On Fuzzy Control of Soybean Aphid

Author(s)
Magda S. Peixoto^{1},
Laécio C. Barros^{2},
Rodney C. Bassanezi^{2},
Odair A. Fernandes^{3}

Affiliation(s)

^{1}
Universidade Federal de São Carlos (UFSCar), Sorocaba, Brazil.

^{2}
Universidade Estadual de Campinas (UNICAMP), Campinas, Brazil.

^{3}
Universidade EstadualPaulista (UNESP), Jaboticabal, Brazil.

Abstract

This paper uses a methodology based in Fuzzy Sets Theory in order to describe the interaction between the prey, Aphis glycines (Hemiptera: Aphididae)—the soybean aphid, and its predator, Orius insidiosus (Hemiptera: Anthocoridae) and to propose a biological control to soybean aphid. Economic thresholds were already developed for this pest. The model includes biotic (predator) and abiotic (temperature) factors, which affect the soybean aphid population dynamics. The dynamic model results in a fuzzy model that preserves the biological meaning and nature of the predator-prey model. The paper also includes a comparison between the fuzzy model and real data reported in the literature. Subsequently, we propose a biological control to soybean aphid by another fuzzy rule-based system. This model has allowed to predict timing and releasing number of predators for soybean aphid biological control. On the one hand, the soybean aphid has still not found in Brazil. Therefore, before any eventual invasion, a predictive model to enhance biological control program is desirable. On the other hand, the soybean aphid has become the most devastating insect pest of soybeans in the United States. Brazil is the second largest exporter of soybean at present, after the USA and before Argentina. According to the Bureau of Agriculture of the USA, it has been estimated that Brazil will be the largest soybean exporter in 2023.

This paper uses a methodology based in Fuzzy Sets Theory in order to describe the interaction between the prey, Aphis glycines (Hemiptera: Aphididae)—the soybean aphid, and its predator, Orius insidiosus (Hemiptera: Anthocoridae) and to propose a biological control to soybean aphid. Economic thresholds were already developed for this pest. The model includes biotic (predator) and abiotic (temperature) factors, which affect the soybean aphid population dynamics. The dynamic model results in a fuzzy model that preserves the biological meaning and nature of the predator-prey model. The paper also includes a comparison between the fuzzy model and real data reported in the literature. Subsequently, we propose a biological control to soybean aphid by another fuzzy rule-based system. This model has allowed to predict timing and releasing number of predators for soybean aphid biological control. On the one hand, the soybean aphid has still not found in Brazil. Therefore, before any eventual invasion, a predictive model to enhance biological control program is desirable. On the other hand, the soybean aphid has become the most devastating insect pest of soybeans in the United States. Brazil is the second largest exporter of soybean at present, after the USA and before Argentina. According to the Bureau of Agriculture of the USA, it has been estimated that Brazil will be the largest soybean exporter in 2023.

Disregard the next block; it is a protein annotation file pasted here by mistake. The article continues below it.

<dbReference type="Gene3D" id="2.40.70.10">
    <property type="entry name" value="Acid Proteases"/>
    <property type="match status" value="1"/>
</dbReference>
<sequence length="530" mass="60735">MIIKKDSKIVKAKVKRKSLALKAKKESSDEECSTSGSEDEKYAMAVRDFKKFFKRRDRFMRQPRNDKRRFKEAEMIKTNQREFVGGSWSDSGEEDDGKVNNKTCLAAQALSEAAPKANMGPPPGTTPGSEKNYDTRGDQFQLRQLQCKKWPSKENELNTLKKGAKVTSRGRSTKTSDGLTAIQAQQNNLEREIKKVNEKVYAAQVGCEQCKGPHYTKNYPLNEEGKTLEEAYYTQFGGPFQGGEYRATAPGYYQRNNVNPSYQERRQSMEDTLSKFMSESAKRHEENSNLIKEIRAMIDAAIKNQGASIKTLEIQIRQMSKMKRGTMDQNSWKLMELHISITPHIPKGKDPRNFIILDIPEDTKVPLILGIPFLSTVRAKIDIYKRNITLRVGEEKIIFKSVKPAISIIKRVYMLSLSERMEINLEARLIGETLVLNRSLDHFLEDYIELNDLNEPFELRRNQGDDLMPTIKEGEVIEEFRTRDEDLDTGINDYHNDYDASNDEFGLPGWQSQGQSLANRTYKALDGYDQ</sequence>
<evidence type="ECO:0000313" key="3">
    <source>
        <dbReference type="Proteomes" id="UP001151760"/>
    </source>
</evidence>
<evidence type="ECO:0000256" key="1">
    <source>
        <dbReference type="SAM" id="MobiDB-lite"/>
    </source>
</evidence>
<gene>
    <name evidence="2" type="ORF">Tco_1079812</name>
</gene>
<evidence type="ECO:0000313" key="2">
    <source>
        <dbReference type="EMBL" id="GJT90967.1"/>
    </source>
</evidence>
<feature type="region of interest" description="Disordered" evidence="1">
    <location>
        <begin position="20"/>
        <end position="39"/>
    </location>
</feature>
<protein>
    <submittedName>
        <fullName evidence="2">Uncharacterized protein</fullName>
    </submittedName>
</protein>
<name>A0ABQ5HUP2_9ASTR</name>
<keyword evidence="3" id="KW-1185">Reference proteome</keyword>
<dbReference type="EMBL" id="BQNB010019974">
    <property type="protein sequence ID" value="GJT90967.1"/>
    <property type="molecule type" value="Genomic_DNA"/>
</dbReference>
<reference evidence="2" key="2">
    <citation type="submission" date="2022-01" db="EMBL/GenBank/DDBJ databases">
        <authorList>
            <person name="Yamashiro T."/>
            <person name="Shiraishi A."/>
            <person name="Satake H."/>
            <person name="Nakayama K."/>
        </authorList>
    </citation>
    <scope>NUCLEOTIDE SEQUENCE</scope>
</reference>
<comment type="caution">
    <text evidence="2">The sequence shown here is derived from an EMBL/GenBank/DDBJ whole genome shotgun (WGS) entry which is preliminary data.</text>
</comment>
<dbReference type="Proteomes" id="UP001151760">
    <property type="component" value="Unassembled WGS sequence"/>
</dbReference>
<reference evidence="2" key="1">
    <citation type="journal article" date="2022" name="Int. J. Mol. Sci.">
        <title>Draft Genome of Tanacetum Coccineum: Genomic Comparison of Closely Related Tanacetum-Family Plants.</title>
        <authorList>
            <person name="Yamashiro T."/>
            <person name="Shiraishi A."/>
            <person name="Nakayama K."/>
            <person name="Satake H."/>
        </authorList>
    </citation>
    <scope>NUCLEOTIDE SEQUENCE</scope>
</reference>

1. Introduction

The soybean aphid, Aphis glycines (Hemiptera: Aphididae), is an invasive herbivore new to North America. It was first discovered in North America in Wisconsin in late July 2000 infesting soybean crop. High soybean aphids densities damage soybean plants